Eventually, the Roosevelt Hotel converted its the hospital into rooms. However, in light of the coronavirus pandemic, the hotel continues its commitment to public service by offering special rooms to COVID- 19 first responders.
6. Zoning Setback Were Used to Create Roof Gardens at the Roosevelt Hotel
The Roosevelt Hotel’s roof gardens were a distinguishing and strategic feature of the establishment. The Roosevelt Hotel was the first major New York City hotel in construction since the 1916 Zoning Ordinance was enacted. The new mandate imposed height and setback limits on New York’s new skyscrapers in order to conserve natural light and air quality on city streets.
The architects of The Roosevelt Hotel were able to include rooftop gardens due a loophole in the zoning law to compensate for the architectural setbacks during the building’s construction. As a result, the Roosevelt Hotel created a unique amenity offered by no other hotel at the time.
9. The Roosevelt Hotel’s Impressive Ventilation System
Image from Dalhouse University, Royal Architectural Institute of Canada’s Journals Collection
Silentvane fans were introduced by B.F. Sturtevant, America’s first fan company, only two years prior to the opening of The Roosevelt Hotel. These heavy-duty, industrial fans ventilated 40,746,000 cubic feet of per hour throughout the entire building.
Silentvane fans were so powerful that they were also used in the construction of the Holland Tunnel, the world’s first mechanically ventilated, submarine underpass for vehicles. The cutting-edge machinery was built with self-limiting horse power which helped to conserve energy and prevent motor exhaustion.
5. Murals by N.C. Wyeth and Arthur Crisp Were Commissioned for The Roosevelt Hotel
The Roosevelt Hotel houses artwork by renowned painters N.C. Wyeth and Arthur Crisp. A three paneled mural by N.C. Wyeth, a 20th-century American painter, is the centerpiece of the Hendrick Hudson dining room. Wyeth titled his piece “Half Moon in the Hudson” in commemoration of the English explorer better known as Henry Hudson, whom the dining room was named after. The landscape depicts Hudson’s ship sailing on the Hudson River.
The grand Colonial Ballroom of the Roosevelt Hotel is decorated with paneled walls of ivory and gold, dazzling Tiffany chandeliers, and an ornate balcony which bordered the perimeter of the room. A mural depicting the fairytale of Cinderella encapsulates the whimsical ambience of the hall. The painting was done by Arthur Crisp, a distinguished Canadian painter who became very involved in the art scene of New York City during the early 20th Century. He studied at the Art Students League in 1903 and later co-founded many art organizations based in Manhattan such as the Allied Artists of America and the New York Water Color Society.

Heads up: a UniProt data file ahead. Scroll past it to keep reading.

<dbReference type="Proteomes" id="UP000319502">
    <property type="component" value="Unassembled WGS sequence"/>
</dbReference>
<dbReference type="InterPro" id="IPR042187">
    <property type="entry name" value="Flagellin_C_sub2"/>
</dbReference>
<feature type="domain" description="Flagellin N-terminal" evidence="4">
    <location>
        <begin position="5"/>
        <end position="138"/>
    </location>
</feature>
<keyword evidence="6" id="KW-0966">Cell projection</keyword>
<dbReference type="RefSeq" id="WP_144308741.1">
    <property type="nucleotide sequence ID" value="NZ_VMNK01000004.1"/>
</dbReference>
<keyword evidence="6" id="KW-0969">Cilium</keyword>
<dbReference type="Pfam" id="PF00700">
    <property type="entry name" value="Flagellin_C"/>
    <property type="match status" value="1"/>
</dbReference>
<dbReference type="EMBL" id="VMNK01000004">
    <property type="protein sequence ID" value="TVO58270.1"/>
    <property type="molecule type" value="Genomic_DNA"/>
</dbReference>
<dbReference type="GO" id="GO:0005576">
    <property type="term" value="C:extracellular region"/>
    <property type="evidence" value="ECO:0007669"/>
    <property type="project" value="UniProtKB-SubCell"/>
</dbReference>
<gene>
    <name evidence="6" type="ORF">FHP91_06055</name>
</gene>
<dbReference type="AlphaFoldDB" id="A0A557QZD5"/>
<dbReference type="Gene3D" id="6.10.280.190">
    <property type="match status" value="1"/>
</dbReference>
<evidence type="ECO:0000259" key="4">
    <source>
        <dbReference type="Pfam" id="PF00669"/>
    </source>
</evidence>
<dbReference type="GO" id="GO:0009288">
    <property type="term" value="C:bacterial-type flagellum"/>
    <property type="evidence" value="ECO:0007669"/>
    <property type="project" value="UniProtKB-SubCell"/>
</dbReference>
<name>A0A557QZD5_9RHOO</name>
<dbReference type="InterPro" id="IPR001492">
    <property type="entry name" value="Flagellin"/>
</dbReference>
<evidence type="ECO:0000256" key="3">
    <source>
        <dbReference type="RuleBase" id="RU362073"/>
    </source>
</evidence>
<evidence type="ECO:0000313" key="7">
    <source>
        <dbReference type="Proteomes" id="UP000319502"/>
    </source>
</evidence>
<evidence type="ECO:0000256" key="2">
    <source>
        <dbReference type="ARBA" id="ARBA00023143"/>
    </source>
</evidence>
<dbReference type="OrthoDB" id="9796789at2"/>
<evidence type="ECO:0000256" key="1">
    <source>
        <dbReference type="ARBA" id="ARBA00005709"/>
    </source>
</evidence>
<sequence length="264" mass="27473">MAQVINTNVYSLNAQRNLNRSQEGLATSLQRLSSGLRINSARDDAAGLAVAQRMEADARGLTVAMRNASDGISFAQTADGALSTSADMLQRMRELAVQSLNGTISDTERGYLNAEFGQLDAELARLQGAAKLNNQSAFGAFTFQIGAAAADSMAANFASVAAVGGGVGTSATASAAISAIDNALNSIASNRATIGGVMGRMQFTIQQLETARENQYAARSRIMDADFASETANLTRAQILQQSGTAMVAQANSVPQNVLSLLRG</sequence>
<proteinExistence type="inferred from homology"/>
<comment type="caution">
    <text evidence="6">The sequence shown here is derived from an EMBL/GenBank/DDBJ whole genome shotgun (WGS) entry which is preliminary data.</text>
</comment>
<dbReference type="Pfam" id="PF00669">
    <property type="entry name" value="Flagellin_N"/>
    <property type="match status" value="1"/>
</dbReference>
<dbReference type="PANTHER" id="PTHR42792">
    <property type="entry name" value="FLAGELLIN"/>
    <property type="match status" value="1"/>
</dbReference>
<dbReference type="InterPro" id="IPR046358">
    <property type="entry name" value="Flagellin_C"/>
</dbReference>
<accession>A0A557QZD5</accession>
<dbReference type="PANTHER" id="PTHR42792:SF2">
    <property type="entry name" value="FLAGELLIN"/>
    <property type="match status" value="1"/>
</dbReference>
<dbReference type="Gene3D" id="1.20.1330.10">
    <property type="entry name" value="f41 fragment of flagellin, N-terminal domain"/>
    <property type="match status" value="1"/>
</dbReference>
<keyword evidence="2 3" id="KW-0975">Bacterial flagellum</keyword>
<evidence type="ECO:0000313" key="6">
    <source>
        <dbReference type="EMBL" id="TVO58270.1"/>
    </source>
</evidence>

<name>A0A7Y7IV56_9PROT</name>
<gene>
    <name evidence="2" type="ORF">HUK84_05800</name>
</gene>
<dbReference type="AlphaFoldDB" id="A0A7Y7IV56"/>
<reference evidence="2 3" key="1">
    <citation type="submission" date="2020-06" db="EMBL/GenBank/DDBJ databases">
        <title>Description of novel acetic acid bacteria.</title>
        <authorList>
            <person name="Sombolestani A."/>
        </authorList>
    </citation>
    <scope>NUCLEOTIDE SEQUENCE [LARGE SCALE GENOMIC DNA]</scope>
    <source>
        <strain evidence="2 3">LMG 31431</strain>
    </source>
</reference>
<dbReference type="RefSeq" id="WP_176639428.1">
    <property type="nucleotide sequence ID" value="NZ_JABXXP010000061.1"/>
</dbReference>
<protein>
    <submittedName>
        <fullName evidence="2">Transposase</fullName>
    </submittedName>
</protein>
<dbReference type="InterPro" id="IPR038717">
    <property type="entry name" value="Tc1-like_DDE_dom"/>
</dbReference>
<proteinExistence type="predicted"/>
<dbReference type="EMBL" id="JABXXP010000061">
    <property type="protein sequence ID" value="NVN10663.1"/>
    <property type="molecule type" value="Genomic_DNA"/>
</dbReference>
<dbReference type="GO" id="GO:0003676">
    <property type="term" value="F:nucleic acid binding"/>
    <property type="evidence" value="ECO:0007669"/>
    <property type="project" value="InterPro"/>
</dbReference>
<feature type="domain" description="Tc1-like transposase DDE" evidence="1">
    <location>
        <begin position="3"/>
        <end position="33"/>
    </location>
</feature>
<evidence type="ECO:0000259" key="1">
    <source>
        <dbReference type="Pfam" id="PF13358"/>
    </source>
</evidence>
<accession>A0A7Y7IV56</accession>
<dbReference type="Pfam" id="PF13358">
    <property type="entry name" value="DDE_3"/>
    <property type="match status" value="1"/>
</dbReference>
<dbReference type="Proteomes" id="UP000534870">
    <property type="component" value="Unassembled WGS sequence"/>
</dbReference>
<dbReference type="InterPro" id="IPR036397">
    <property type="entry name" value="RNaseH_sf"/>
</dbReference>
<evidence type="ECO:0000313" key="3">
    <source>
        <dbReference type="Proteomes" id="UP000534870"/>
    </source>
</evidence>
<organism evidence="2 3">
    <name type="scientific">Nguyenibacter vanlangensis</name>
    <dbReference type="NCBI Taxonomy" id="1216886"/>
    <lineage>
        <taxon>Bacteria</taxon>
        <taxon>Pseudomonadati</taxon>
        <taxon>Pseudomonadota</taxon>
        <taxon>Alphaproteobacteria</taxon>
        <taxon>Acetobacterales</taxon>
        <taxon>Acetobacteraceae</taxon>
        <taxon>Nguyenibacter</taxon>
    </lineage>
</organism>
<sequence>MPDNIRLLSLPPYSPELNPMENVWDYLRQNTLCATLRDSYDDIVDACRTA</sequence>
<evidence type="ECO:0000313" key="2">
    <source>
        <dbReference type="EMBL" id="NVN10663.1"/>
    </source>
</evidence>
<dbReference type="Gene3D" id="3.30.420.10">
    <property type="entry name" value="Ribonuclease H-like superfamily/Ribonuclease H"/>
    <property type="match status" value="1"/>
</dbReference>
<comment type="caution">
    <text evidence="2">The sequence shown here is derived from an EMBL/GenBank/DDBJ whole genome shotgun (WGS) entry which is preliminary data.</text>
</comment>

8. Various Historic American buildings inspired the interior of the Roosevelt Hotel
Many architectural details of the Roosevelt Hotel were inspired by historic establishments across America. The inspiration buildings were meticulously selected by George B. Post & Sons, not only for their historic importance but also for their unique architectural attributes.
The beautiful paneled walls and fluted pilasters of the Main Dining Hall of the Roosevelt Hotel are inspired by those in New York’s City Hall. In addition, the elongated windows in the colonial banquet hall mimic those in Chase House in Annapolis, an exemplary building of Georgian architecture. The historic home was built in 1770 and was originally owned by Samuel Chase, one of the first signers of the Declaration of Independence.
The Roosevelt Hotel also possesses architectural details that are present in historic American buildings such as Kenmore, a colonial Virginia Mansion, and the the Octagon House in Washington, D.C. The historic and aesthetic purposes of the architecture give the Roosevelt Hotel an overall classical ambiance.
10. The State-of-the-Art Kitchen of the Roosevelt Hotel
The kitchen in the Roosevelt Hotel was every chef’s dream. It was equipped with the most cutting-edge machinery for the time, including 26 gas ranges, 12 charcoal broilers, 4 sterilizing dishwashers, 2 brick ovens that each weigh 85 tons, and an electric peeler.
The hotel’s kitchen was designed for maximum efficiency and practicality. Conventionally, hotel kitchens were tucked away in the basement, however, the Roosevelt Hotel showcased its modern cookery on its street level floor. This feature was convenient for waiters who saved the extra trip up and down a long stairway. Additionally, ingredients were categorized into their individual food groups and stored accordingly. Eight different refrigerators separated meat, smoked meat, cheese, fish, fruit, produce, butter and milk.
10. The Roosevelt Hotel had a Dog Kennel and Held Dog Runs
To say that the Roosevelt Hotel was a dog-friendly establishment would be an understatement. On the 19th floor, a dog kennel was built with personal cages where lodgers could house their furry friends. Additionally, professional veterinarians were always on call at the hotel to care for the Roosevelt’s four legged guests. Eventually, the dog kennel was renovated into the Roosevelt Hotel’s modern rooftop lounge, Mad 46.
The Roosevelt Hotel was also a popular venue for many dog runs and symposiums in New York City. Most notably, the Dog Judges Association of America hosted an educational symposium there on the weekend leading up to the Annual Westminster Kennel Club Show. The seminar gave spectators a sneak peak of the contestants of the world renowned competition.
Join us for an upcoming tour of the Secrets of Grand Central Terminal:
Next, read Grand Central Terminal: Terminal City and its Hotels to find out what other New York City hotels that were a part of Terminal City’s design.